As if Scud missiles were not enough. On Jan. 18, the Earth barely missed a direct hit from an asteroid, according to a report released this week by the International Astronomical Union.
Discovered by researcher David Rabinowitz of the University of Arizona, this asteroid appears to have set two cosmic records. Not only is it the smallest such object ever seen, Rabinowitz said, but its approach was the closest to Earth in modern times.
Designated 1991-BA by the astronomical union in Cambridge, Mass., it approached within .0011 astronomical units. An astronomical unit is about 93 million miles, the distance between Earth and the sun.
This means it passed within just over 100,000 miles of Earth, according to the astronomy circular. The moon is about twice that far from Earth.
Astronomers estimate that the asteroid measured between 16 1/2 feet and 33 feet in diameter, or the size of a three-story boulder.
"It was traveling much faster than normal. My first impression was that it was space debris," Rabinowitz said.
He and a colleague, James Scotti, tracked it for five hours. Safely past Earth, the asteroid is now outbound from the sun.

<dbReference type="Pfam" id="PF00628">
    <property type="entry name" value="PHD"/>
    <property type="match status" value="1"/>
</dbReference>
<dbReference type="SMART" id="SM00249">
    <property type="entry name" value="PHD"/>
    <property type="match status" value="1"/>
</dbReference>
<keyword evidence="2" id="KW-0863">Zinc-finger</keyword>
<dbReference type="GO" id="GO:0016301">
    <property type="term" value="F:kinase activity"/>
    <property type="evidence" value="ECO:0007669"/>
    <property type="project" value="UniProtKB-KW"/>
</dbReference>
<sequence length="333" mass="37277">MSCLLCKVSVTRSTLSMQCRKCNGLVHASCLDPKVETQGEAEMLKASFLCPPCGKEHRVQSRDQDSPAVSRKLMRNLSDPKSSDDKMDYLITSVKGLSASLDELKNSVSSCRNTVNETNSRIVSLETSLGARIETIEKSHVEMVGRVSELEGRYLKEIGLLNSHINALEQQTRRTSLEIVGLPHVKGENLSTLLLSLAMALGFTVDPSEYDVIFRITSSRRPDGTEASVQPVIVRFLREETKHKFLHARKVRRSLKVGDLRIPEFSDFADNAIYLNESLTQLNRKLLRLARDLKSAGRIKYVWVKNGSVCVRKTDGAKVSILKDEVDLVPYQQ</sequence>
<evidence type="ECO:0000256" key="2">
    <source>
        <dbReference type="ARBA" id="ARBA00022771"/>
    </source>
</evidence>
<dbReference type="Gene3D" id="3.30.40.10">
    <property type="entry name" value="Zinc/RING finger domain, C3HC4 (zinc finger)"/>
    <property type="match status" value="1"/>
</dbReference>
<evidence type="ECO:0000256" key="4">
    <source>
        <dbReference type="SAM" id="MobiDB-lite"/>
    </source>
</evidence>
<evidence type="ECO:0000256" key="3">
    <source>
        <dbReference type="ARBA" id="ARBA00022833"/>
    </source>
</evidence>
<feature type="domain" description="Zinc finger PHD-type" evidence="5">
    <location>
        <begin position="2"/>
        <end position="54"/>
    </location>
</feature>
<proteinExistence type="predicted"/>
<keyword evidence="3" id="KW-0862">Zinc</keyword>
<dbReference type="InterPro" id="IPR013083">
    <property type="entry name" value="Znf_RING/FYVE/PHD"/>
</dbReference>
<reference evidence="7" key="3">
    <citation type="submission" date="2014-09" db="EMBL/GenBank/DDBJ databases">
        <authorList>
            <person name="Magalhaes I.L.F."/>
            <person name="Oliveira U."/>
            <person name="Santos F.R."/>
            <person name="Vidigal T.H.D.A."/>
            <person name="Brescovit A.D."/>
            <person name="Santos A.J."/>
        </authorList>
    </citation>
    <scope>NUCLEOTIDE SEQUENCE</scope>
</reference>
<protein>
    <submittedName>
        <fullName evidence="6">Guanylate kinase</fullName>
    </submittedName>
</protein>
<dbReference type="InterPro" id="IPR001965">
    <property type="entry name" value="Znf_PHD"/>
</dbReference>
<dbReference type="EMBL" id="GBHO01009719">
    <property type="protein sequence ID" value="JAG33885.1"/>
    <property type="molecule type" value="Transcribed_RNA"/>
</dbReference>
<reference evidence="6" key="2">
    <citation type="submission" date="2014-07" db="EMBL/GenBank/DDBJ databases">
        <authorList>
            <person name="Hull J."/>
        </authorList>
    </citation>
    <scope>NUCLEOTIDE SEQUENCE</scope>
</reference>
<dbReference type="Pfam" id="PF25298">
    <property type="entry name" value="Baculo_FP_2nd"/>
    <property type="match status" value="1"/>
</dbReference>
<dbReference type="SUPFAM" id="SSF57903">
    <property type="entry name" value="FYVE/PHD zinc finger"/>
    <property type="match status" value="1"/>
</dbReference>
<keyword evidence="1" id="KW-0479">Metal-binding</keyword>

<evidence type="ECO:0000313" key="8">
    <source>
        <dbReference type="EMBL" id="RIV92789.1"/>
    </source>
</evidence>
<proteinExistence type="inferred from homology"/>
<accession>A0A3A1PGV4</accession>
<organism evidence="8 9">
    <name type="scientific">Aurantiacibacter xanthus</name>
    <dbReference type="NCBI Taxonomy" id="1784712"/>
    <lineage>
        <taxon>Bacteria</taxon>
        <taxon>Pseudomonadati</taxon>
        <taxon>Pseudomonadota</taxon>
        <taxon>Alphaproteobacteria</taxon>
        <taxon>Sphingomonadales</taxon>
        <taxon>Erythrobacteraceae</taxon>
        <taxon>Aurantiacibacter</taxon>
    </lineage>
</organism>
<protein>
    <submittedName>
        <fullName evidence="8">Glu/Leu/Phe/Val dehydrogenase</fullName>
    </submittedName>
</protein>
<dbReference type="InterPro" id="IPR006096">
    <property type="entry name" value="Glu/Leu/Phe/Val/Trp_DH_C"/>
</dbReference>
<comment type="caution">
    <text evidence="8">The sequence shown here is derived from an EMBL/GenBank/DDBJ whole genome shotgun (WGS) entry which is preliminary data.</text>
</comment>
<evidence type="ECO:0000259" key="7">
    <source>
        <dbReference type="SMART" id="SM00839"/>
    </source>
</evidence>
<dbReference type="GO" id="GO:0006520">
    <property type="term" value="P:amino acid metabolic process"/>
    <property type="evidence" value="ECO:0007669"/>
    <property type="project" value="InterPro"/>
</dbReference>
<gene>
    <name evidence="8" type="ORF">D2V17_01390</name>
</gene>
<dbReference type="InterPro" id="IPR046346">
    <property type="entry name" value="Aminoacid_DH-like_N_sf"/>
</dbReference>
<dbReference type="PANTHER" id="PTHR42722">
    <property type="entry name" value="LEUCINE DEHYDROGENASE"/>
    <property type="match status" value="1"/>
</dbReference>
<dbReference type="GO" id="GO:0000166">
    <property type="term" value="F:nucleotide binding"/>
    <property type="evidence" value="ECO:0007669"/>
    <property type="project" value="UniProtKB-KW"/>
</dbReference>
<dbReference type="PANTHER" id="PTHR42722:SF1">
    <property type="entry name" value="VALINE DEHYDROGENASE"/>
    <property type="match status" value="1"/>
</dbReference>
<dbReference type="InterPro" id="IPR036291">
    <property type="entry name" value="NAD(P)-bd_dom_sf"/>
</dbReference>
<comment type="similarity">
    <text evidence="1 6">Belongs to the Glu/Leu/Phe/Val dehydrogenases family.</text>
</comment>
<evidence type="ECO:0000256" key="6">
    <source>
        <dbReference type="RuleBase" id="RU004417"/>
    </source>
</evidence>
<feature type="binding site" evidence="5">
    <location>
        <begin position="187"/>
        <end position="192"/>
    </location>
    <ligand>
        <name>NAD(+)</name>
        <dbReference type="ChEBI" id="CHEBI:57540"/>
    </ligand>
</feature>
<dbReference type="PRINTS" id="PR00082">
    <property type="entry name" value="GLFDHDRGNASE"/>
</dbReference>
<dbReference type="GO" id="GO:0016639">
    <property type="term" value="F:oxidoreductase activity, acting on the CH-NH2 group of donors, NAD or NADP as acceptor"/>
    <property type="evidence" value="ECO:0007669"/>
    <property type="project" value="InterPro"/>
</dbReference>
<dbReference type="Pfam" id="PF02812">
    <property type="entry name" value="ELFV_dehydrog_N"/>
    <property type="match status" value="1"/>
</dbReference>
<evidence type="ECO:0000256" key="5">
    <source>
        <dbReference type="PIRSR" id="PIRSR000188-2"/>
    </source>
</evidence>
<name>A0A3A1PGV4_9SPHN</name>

The closest previous sighting of an Earth-grazing asteroid was in March of 1989. It was 330 feet in diameter and passed at 10 times the distance to the moon.
Generally, an Earth-grazing asteroid is hard to anticipate, since the object is hurtling toward this planet and does not reflect sunlight well. Astronomers compare it to using a flashlight to watch a bullet travel in the dark. Rabinowitz used the Spacewatch telescope located at Kitt Peak near Tucson to track the asteroid.
From its velocity, astronomers can calculate the impact of this asteroid had it struck the Earth. Considering its speed of almost 12 miles per second, it might have had the explosive equivalent of 75 kilotons of TNT, according to Geoff Chester of the Smithsonian's National Air and Space Museum.
However, Rabinowitz said, if the hurtling boulder had hit Earth, it might have burned in the atmosphere.